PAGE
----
- With its final selection of the 2017 NFL Draft, Green Bay chose WR Malachi Dupre out of Louisiana State University. He became the first LSU wide receiver to be chosen in the NFL Draft since Odell Beckham Jr. (first round, N.Y. Giants), Jarvis Landry (second round, Miami Dolphins) and James Wright (seventh round, Cincinnati Bengals) in 2014. Dupre saw action in 36 games with 19 starts in three years and finished with 98 receptions for 1,609 yards (16.4 avg.) and 11 TDs.
ST. NORBERT AND THE PACKERS
- Continuing a tradition started under Packers coach Scooter McLean in 1958, the Green Bay Packers will call St. Norbert College home for a 60th consecutive training camp this summer. The relationship between the private college in De Pere, Wis., and the Packers marks the longest continual use of any training-camp facility by an NFL team.
- Players will take up residence in Victor McCormick Hall, a 60-room coed dormitory used to house 225 students during the academic year.
- St. Norbert, founded in 1898 by Abbot Bernard Pennings, borders the Fox River and enrolls around 2,000 students.
- The Packers use their own practice and team-meeting facilities at Lambeau Field during training camp, with the college serving as housing headquarters.
- Players return to St. Norbert via cars and vans every evening.
- The 6.62-mile commute is estimated at 11 minutes each way.
- A look at the longest active training-camp tenures in the NFL:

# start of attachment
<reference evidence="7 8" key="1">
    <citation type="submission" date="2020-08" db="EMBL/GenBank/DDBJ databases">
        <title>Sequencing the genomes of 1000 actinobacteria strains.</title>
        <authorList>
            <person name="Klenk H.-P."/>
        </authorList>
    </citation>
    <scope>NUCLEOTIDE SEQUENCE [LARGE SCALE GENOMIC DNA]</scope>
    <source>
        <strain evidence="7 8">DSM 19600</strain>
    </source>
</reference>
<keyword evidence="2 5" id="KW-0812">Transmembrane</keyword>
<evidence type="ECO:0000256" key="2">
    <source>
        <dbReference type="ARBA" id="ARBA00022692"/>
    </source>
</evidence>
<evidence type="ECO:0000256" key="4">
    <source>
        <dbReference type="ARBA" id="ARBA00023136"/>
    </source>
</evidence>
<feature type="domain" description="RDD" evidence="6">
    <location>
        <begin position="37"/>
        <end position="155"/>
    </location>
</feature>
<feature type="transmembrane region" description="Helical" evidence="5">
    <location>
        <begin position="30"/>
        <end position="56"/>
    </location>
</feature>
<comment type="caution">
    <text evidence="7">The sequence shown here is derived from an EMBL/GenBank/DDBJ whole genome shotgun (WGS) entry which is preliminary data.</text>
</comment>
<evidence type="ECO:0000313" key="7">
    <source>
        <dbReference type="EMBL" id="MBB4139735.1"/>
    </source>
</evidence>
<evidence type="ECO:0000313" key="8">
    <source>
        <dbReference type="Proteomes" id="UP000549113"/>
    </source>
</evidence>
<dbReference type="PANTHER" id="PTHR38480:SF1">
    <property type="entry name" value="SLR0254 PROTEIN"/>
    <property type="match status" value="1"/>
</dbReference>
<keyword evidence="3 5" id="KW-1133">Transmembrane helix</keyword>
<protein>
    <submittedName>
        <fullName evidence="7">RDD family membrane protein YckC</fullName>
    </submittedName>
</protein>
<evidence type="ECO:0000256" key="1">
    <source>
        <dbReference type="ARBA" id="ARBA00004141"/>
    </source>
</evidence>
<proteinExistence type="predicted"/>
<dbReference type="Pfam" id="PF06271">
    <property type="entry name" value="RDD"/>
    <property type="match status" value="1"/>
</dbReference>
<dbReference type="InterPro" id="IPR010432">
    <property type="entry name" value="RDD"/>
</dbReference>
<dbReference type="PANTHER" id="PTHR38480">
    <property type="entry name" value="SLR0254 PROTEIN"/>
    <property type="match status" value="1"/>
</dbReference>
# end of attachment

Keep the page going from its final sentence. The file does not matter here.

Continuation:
A LOOK AT THE SCHEDULE
- The Green Bay Packers’ 97th NFL regular-season schedule – highlighted by five prime-time contests (subject to flexible scheduling) – was released April 20 by the National Football League.
- It will be the first regular season that has the Packers playing home games on a Saturday, Thursday and Monday.
- Green Bay’s schedule includes six games against 2016 playoff teams. Two of those contests (Detroit, Seattle) will be at Lambeau Field, while four (Atlanta, Dallas, Detroit, Pittsburgh) will come on the road. The Packers will play two teams (Atlanta, Dallas) that it played during the 2016 regular and postseason.
- For the first time since 2012, the Packers open the season at home, and will play three of their first four games at Lambeau Field.
- In Week 1, Green Bay will host the Seattle Seahawks, marking the third consecutive regular season that the Packers have played the Seahawks at home. Green Bay is 10-3 against the Seahawks at home during the regular and postseason, including seven straight wins.